While the Edmonton Oilers probably don’t need to focus on adding another forward before Monday’s NHL Trade Deadline, it doesn’t mean general manager Ken Holland should avoid looking for good deals when good deals present themselves. One such option might be available out of Ottawa as the Senators are having trouble coming to terms on an extension with forward Nick Paul.
There’s a good chance the pending UFA could be moved over the next few days and the Oilers will want to keep tabs on this situation.
Why Would the Senators Trade Paul?
The Fourth Period’s David Pagnotta says the Senators will likely trade Paul at this year’s deadline. It’s not clear why the two sides can’t come to an agreement but speculation is that it’s over money and that Paul is asking for $3 million per season. The team has made offers, but the buzz is that they haven’t put a legit offer on the table he would consider.
The Senators are widely viewed as a team that is tight with their dollars and cents and they simply don’t want to pay the potential market value for a depth forward who isn’t considered a scorer. Paul’s ask isn’t outrageous and it’s not clear why the Senators don’t want to go there, especially considering they’ve gone there with lesser players in the past.
Four years times $3 million would get the deal done says Frank Seravalli. He also adds that the team doesn’t have any cap issues, they don’t need picks and they’ll have to go out and find another Nick Paul type of player if Paul leaves. Seravalli says the Senators have been playing the loyalty card and are irked that he’s not playing ball.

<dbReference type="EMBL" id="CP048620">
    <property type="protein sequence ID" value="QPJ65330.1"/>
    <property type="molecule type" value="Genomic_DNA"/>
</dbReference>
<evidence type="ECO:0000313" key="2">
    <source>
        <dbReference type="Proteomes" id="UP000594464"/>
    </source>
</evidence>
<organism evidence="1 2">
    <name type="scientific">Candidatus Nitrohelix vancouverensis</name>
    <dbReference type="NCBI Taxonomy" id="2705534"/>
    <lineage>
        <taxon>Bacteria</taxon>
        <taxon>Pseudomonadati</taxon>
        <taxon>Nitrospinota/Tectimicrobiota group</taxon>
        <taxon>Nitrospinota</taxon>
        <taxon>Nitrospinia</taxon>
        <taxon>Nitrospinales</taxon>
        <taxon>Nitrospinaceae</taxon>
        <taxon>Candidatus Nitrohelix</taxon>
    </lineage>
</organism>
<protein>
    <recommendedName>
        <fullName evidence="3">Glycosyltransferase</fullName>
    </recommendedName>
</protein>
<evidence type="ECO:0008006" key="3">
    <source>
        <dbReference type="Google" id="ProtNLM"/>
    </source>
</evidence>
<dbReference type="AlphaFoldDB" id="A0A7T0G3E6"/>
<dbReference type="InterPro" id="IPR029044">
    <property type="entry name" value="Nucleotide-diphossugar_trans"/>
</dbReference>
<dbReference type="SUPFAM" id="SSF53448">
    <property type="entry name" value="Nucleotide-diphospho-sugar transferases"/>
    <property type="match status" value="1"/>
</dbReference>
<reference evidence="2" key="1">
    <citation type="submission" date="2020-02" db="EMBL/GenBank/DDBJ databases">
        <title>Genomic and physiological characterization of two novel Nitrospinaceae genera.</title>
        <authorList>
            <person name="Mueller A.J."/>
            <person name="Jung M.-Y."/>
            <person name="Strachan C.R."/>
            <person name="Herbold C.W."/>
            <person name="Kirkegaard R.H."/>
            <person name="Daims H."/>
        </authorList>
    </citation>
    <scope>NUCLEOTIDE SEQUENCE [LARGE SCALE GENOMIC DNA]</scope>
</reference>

How Nick Paul Would Help Oilers
With that in mind, Ryan Rishaug of TSN — who has some pretty extensive knowledge of what the team might be thinking — writes that this is something the Oilers might want to examine a little more closely. He writes, “Have the think Nick Paul is a player the Oilers would at least kick tires on if he’s not signing. Big forward with some skill. UFA but that style could be a longer-term fit, depending on the number.”
Paul is a shutdown winger that plays a strong two-way game. His offense isn’t anything tremendous, but he does have 11 goals and 18 points in 59 games, which isn’t bad for the minutes he plays and the role he’s been assigned. More than that, he would provide the team with a great option in their bottom-six and if he’s willing to sign an extension in the offseason at a reasonable number, the Oilers could do worse.
What Might a Trade Look Like?
If the Oilers are looking to free up cap space, one move the team might consider is sending Zack Kassian to Ottawa — Bob Stauffer mentioned the Senators like Kassian — for Paul. It would save the Oilers $1.85 million which would then give the Oilers some room to make a deal for a defenseman. It’s not clear if Ottawa would do that deal one-for-one, but if Paul isn’t sticking around and could walk as a pending UFA, and the Senators get a player they like who is locked in for two additional seasons, it’s not that far fetched a deal.
If there are the beginnings of a trade going on between these two teams, it’s worth noting that the Senators also have Anton Forsberg available ahead of Monday’s deadline and the Oilers. Edmonton has already shown they like the player as they tried to acquire him during the COVID taxi squad season and things just didn’t pan out.
Could the Oilers move Kassian and a prospect/pick and land Paul and Forsberg in one larger trade with the Senators? There’s no reason to suggest they couldn’t, but Forsberg will be a popular player since the goaltending market is not strong and there are multiple teams looking to upgrade at that position.
Jim Parsons is a senior THW freelance writer, part-time journalist and audio/video host who lives, eats, sleeps and breathes NHL news and rumors, while also writing features on the Edmonton Oilers. He’s been a trusted source for five-plus years at The Hockey Writers, but more than that, he’s on a mission to keep readers up to date with the latest NHL rumors and trade talk. Jim is a daily must for readers who want to be “in the know.”